Vox Populi

A Public Sphere for Poetry, Politics, and Nature

Tom Engelhardt: In Praise of Teachers

At almost 74, of all the people in my life, it may be the teachers I remember most vividly. Mrs. Kelly, my first grade teacher (who began it all); my … Continue reading

April 19, 2018 · Leave a comment

Frida Berrigan: Growing Up With the Threat of Pervasive Violence

The Weaponization of Everyday Life Guns. In a country with more than 300 million of them, a country that’s recently been swept up in a round of protests over the … Continue reading

April 18, 2018 · 1 Comment

George Yancy: Should I Give Up on White People?

You deserve to be punished with several fists to your face! You’re nothing but a troublemaker! I’ve had enough of your Racist talk! You’d better watch what you say and … Continue reading

April 17, 2018 · 2 Comments

Djelloul Marbrook: The Prosody of an Ineradicable Sob

My poems, whatever their other springs may be, flow from the meter of my inner voice in creative conflict with an ineradicable sob. When my breathing is interrupted by a … Continue reading

April 15, 2018 · Leave a comment

Sarah Sunshine Manning: Decolonizing Birth — Women Take Back Their Power as Life-Givers

“We’re just beginning to bring those Indigenous perspectives forward again.” . Zintkala Mahpiya Win Blackowl didn’t plan to have her sixth baby in a tipi on the windy plains of … Continue reading

April 13, 2018 · Leave a comment

Paul Christensen: The Arrival of Spring

The crocus came up two days ago. I wondered how long it might take to get some sign that spring was on the way. There they are, tough little flowers … Continue reading

April 3, 2018 · 2 Comments

Elizabeth West: Love And Loss In The Anthropocene

As a species, we have been unable to meet the challenges posed by our own misguided attachment to growth. “Easiest to see are the larger and most tangible of consequences … Continue reading

March 30, 2018 · Leave a comment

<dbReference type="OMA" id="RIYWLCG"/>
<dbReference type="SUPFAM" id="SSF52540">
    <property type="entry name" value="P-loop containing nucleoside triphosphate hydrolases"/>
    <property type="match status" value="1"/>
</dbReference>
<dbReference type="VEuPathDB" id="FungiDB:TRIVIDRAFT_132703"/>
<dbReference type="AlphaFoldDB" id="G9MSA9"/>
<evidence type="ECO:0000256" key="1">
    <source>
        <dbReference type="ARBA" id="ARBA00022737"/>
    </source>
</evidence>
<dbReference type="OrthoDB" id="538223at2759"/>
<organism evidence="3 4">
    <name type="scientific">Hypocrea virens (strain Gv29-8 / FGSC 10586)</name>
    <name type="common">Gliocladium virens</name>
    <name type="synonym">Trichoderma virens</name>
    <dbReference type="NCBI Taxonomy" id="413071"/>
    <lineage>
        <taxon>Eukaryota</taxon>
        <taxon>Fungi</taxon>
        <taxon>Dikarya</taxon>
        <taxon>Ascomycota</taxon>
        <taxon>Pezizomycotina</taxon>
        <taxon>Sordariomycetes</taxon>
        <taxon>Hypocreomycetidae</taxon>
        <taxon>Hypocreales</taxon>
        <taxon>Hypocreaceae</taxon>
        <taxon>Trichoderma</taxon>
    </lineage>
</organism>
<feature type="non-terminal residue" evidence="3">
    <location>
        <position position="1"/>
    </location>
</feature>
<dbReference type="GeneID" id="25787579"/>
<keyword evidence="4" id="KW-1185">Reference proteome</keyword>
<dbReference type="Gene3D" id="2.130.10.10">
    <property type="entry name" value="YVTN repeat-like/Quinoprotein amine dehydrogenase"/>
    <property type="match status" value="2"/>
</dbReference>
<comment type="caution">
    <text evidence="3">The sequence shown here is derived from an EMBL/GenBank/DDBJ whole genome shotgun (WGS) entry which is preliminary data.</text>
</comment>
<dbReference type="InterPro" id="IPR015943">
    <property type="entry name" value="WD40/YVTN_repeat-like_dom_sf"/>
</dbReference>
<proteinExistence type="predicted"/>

Ruth Clark: Here in Hereford — The Archer on Sam’s Table

Because we have the archer,  I always arise about the same time to walk him.  He lies patient and silent in his crate as I dress in the big room, … Continue reading

March 29, 2018 · Leave a comment

Patricia A. Nugent: One Ticket to Safer Schools, Please

Last weekend, I bought a ticket to safer schools. I went to a high school musical. As I entered the halls of learning, I sensed the vulnerability of students there. … Continue reading

March 24, 2018 · 2 Comments

Nate Terani: Being Demonized in Your Own Country

Already Hell Enough for This Muslim-American Understand this: I’m an American veteran. I’m also a Muslim-American in a country in which, in these years, that hasn’t exactly been the happiest … Continue reading

March 23, 2018 · 1 Comment

Jose Padua: And the Green Card Moon Shines Brightly Over the Beautiful Black Ocean

That weekend started off with another encounter with the woman who always tailgates me when I’m trying to stay somewhat close to the school zone speed limit. I’d just dropped … Continue reading

March 22, 2018 · Leave a comment

John Samuel Tieman: My Lai

March 16, 1968. Fifty years ago, U. S. soldiers killed as many as 504 unarmed Vietnamese civilians. Perhaps the worst war crime in American history. Two years after that, I … Continue reading

March 20, 2018 · 1 Comment

Mark Kramer: Walking, and Thoughts Along The Way

In the 2010 indie film The Way, the actor Emilio Estevez says to the actor Martin Sheen, who’s both Estevez’s on-screen and real-life father: “You don’t choose a life, Dad. … Continue reading

March 18, 2018 · 1 Comment

Molly Fisk: An Apiary Has Nothing to Do with Apes

One of the things I’m good at is linking people together. Not match-making,  although two couples have married who fell in love during my poetry class. Usually it’s more practical: … Continue reading

March 12, 2018 · 2 Comments